Have you ever struggled to know how to travel low carb, whole30 and paleo? Then this part 2 of a series will help you navigate the hotels, planes and business dinners.

A plane flying in the sky

How To Travel Low Carb, Whole30 and Paleo – Part 2

Self Catering

I have always loved cooking, so I actually enjoy self catering when on holiday in apartments, holiday homes or resorts. I find it easier, healthier and less expensive than eating out. When we are away I spend more time preparing our food, the children help and there is no pressure on their bedtimes so it’s quite relaxed.

If we do stay in hotels, I actually crave fresh vegetables and simple food by the end of the holiday. Read part 1 of how to travel low carb, whole30 and paleo to see how we eat the best we can as often as we can when travelling. When there is no kitchen available you can still buy healthy snacks for the day, but it is so much easier when you have a kitchen, or even a kitchenette to use.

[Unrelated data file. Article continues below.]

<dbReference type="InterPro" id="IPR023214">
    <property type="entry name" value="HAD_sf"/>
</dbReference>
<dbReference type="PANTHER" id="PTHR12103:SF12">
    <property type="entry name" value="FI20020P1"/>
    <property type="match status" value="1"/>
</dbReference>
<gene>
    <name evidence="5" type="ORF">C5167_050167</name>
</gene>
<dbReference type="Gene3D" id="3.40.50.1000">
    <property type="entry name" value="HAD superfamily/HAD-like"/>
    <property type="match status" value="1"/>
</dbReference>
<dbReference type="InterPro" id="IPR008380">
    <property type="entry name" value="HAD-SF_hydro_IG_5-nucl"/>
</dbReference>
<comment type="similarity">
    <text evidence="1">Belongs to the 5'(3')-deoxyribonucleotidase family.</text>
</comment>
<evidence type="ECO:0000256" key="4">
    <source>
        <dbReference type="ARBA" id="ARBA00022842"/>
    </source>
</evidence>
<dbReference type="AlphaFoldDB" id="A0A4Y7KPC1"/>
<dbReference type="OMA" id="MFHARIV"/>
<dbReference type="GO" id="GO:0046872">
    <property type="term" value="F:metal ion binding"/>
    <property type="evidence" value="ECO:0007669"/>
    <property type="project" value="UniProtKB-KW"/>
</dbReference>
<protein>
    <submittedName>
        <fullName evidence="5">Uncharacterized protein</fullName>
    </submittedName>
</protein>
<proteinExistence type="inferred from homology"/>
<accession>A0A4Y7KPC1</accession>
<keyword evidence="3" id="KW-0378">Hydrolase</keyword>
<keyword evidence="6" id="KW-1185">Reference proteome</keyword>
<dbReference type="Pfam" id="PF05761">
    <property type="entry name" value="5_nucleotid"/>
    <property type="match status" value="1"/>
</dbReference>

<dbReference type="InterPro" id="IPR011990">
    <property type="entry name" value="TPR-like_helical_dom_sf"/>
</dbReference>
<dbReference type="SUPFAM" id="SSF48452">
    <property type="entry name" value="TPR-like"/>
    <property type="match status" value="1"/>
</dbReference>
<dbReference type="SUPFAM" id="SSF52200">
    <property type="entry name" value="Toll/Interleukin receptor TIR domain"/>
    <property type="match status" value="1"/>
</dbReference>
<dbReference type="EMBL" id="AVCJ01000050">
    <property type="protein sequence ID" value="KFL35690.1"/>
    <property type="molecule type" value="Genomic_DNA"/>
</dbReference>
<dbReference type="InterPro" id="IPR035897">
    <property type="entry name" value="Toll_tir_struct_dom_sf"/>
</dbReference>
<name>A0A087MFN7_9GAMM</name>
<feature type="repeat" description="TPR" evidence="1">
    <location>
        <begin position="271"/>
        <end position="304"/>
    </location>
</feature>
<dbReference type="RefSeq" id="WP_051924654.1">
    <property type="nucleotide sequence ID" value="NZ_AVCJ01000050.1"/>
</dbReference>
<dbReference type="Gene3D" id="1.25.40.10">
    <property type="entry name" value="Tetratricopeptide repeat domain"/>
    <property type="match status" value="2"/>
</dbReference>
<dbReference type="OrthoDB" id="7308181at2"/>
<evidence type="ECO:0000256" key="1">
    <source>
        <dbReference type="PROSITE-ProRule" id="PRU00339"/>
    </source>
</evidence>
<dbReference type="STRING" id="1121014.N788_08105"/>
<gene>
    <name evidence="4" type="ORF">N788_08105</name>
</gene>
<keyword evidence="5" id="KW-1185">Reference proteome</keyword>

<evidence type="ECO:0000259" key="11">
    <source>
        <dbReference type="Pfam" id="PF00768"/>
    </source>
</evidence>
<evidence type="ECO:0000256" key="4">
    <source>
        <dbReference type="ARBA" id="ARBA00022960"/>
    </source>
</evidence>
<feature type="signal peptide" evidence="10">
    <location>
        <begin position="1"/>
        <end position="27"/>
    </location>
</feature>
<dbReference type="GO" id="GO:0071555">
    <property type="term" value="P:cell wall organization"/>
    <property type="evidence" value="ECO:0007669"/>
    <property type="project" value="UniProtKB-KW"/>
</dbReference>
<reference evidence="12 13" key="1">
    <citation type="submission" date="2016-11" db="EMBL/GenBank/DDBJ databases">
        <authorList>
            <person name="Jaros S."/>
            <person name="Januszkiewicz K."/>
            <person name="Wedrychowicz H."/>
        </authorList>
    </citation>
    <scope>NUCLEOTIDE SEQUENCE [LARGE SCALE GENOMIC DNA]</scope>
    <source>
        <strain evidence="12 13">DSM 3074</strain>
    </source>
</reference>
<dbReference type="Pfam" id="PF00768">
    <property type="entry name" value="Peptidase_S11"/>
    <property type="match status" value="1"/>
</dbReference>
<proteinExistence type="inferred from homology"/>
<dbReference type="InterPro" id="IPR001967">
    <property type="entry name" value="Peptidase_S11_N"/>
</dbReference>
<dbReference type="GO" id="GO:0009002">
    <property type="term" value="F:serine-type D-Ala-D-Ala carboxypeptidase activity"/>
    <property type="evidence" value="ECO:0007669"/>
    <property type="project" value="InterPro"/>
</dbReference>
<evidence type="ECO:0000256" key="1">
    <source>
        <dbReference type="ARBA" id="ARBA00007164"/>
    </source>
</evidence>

How To Travel Low Carb, Whole30 and Paleo - Part 2. Follow these easy guidelines. Click to Tweet

If we are staying in a resort with a well stocked kitchen, and we are staying for a week or so, I will bring the following. If however we are only staying a few days, flying abroad, or there is only a kitchenette then I will scale back and only take the necessities. If you can, try and plan your meals so you know what to take and have a shopping list ready for when you arrive for the local supermarket or farmers market.

Self Catering – Kitchen Tools

  • vegetable peeler – how many times have you been away and the vegetable peeler is an old school blunt tool that just ‘talks’ to the veggies rather than actually peel them
  • knife – for the above reason (and sometimes my chopping board)
  • stick blender – I use this for making no bake cheesecakes, mayonnaise and smoothies for the children
  • Nespresso machine – one of life’s pleasures is coming home to a good coffee
  • baking paper  – too many baking trays I find are beyond help